28 years of hilltop operation on 2m
In my city (Palo Alto, CA), the fire department is in the 150-160 band. They run 100 W in the trucks and on the two repeaters. County fire is also in that band. Cal Fire (state), too.
We’ve had some weird intermod between the MURS radios (unlicensed service, for neighborhood emergency response) and the 2 m ham frequencies. Cavity filters start at $350 bucks, so we’ll probably change frequencies.
Pagers are often in that band, too. It is a pretty crowded bit of spectrum.
In the UK (probably most of mainland Europe) it’s pagers that are the main problem.
I’d suggest some experimentation is worth while.
In this situation you don’t need repeater-diplexor levels of attenuation (70-90db) of the unwanted signal. You only need to get the signal level below the level where it is causing either the RF amplifier or the mixer to flat-top due to the high level signal. Once the amplifier is overdriven in this way its gain is reduced as during the period of a 145 mhz wave, the amplifier is running at a no-gain part of its response. (Once you reach a flat area of the response, the gain represented by the slope of the curve is zero).
So how far do you need to reduce the interfering off-frequency signal? No-one can tell you without measuring it. If you use an attenuator and find how much is required to restore the amplifier to normal operation, you may find it is quite modest. Possibly 10 db would be enough, but each situation is different. Up to 30 db would be needed if the local interference is strong enough and the receiver design weak enough. But cavity filters (which are large and heavy, usually) are overkill for this situation.
If intermodulation is the problem, that does justify better filtering. But physical separation in both vertical and horizontal directions also provides attenuation so make full use of the 25m high activation zone.
The low pass filter is suggested as it has lower loss than a band pass filter due to having fewer elements. And it is a proven solution, my friend and occasional field day collaborator Dale VK1DSH had this problem near the TV transmitter tower in Canberra. His simple filter reduced the interference enough to allow an icom V85 to operate happily near the TV towers.
The design was published in AR magazine (WIA journal) a few years back. I could look into providing a copy of it if there was interest.
73 Andrew VK1DA/VK2UH
This topic caught my interest because I was just on Black Mountain, W6/NC-150, and having trouble on 2 meters. Unsurprisingly, all the summits that are great for VHF seem to already have lots of towers on them.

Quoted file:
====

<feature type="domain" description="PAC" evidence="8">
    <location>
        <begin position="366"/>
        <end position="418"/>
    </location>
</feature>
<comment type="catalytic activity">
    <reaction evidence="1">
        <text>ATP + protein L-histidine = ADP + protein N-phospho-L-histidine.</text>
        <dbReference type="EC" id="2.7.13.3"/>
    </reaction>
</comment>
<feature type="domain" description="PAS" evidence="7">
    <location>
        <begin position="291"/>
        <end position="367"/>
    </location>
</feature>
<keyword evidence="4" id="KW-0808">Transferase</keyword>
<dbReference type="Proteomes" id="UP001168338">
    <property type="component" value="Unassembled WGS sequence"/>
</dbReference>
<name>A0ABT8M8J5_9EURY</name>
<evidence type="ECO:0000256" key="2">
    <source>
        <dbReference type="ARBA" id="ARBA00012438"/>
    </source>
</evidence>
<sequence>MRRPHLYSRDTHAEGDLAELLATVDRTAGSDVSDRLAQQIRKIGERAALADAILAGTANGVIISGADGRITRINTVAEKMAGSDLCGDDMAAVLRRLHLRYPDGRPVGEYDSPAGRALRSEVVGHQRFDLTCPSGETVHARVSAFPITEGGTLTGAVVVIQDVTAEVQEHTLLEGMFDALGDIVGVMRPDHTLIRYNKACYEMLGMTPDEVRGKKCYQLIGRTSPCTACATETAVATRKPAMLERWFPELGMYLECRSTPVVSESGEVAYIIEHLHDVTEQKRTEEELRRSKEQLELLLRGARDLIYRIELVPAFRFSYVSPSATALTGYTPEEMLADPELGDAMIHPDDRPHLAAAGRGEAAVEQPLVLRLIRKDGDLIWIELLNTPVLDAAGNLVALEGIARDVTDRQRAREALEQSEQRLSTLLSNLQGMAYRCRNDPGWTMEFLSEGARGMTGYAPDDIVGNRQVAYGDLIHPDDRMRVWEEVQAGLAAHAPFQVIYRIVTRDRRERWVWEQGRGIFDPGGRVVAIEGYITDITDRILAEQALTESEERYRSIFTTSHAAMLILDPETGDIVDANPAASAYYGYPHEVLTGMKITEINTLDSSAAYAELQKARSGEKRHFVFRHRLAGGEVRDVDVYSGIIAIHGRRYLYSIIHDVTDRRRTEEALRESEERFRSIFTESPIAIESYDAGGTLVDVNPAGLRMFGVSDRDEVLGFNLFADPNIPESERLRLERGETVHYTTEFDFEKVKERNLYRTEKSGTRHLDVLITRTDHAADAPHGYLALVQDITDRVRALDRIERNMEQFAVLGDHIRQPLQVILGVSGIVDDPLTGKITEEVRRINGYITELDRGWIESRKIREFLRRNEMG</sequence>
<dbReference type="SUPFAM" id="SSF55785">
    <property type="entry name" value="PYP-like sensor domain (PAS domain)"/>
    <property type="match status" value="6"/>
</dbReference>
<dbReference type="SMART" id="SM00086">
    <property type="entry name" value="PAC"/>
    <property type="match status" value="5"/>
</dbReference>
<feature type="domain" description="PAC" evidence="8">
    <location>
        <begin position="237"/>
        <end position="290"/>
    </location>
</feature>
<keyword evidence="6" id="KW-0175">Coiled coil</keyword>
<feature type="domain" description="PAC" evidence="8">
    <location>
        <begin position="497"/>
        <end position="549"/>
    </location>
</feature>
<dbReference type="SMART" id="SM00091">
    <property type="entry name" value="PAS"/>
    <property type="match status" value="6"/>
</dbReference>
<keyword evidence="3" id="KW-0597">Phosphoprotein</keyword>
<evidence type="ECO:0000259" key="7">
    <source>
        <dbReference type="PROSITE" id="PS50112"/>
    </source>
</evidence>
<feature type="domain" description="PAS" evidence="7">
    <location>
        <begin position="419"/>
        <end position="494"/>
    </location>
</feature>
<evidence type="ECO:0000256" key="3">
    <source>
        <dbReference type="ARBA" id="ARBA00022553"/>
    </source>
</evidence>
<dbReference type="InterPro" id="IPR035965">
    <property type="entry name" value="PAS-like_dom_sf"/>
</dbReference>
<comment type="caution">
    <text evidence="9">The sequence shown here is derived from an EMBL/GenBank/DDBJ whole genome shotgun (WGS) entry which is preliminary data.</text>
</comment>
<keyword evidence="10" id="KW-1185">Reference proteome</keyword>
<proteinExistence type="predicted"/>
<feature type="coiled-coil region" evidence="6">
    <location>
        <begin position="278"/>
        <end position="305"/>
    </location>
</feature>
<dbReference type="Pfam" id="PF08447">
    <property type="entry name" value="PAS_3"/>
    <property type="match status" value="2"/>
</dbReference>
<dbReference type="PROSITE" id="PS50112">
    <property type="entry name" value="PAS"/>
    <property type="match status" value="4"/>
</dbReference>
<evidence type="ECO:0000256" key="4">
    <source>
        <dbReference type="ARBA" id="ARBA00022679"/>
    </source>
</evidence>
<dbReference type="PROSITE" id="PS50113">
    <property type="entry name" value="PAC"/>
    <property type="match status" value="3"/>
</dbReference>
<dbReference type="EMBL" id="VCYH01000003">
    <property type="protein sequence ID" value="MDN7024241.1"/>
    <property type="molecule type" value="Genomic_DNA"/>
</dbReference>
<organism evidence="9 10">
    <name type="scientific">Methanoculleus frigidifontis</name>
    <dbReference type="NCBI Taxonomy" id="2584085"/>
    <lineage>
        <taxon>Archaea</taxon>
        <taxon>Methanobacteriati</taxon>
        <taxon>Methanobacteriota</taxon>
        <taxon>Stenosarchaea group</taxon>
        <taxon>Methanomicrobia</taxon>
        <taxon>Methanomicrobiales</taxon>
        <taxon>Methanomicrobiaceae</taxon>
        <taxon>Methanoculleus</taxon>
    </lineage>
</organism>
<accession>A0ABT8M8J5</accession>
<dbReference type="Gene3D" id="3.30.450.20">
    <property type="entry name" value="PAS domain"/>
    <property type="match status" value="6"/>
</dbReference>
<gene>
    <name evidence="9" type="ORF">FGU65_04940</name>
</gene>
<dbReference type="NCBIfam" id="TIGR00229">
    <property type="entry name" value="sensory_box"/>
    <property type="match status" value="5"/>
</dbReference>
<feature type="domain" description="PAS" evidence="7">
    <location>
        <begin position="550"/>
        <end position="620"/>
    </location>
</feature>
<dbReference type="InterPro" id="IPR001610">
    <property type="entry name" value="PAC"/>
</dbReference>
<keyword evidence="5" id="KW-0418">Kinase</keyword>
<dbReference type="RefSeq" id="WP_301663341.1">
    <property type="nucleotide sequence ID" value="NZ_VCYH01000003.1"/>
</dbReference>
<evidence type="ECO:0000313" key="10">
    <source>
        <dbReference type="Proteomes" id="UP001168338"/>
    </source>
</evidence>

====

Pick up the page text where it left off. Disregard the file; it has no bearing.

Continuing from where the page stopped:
People still use pagers? I thought they died away when cell phones got popular.
By permission of the author and the editor of AR, the article has been placed on my website. About half a meg, PDF, 4 pages.
There are three filters described. The first is a bandpass filter using coupled tuned circuits. The second and third are low pass filters. The second filter in the small box with BNC at either end is a low pass and is the one that was used for an Icom V85 HT. The third is another low pass filter suitable for a higher power level. Response curves are included.
Although BNC and N type connectors were shown, SMA or other connectors may be required for different HTs and no difference in performance would be expected at that frequency. In recent reviews of the Amidon catalog I found that material type 12 has been replaced by another, so the specific cores used by Dale would be replaced by the newer versions without degradation.
Hope this is useful.
Appreciate all the responses, certainly a lot to digest. From what I can tell most of the Public Service and DNR stuff appears to be 150Mhz+ or up in UHF so low pass filter seems like the safest bet. Until I can put one together going to definitely keep the attenuation in mind.
Thanks, been here 10+ years but moved away briefly to southwest WA, happy to be back up by the mountains.
Thanks Andrew, those look great!
Wow - I might actually have to build one or two of these. Filter #2 looks quite convenient.
The reason for this can be a completely different than repeater overloading. This summer I visited Livermore Amateur Radio Klub’s meeting, and members complained about poor signal quality from the local repeater. Later they discovered that it happened because repeater’s battery did not get sufficient charge from the solar panel.
Pagers used to be an issue in the US, but it seems that they have fallen out of favor. I rarely hear anyone complaining about pager interference anymore. Other regions may be different, of course.
Multiple times now, I’ve had the experience of having a crummier VHF antenna produce better results because it attenuated some local interfering signals. One time I ended up using a pair of HTs: one with the “good” 1/2-wave antenna to transmit a stronger signal and the other with just the rubber duck on receive. This combination worked out to be significantly better than either antenna alone.
Whenever, I see there is a “radio site” on the map of a SOTA summit, I expect trouble on VHF. The first thing I try to do is get some distance between me and the radio site but that’s not always possible. A directional antenna usually helps, too.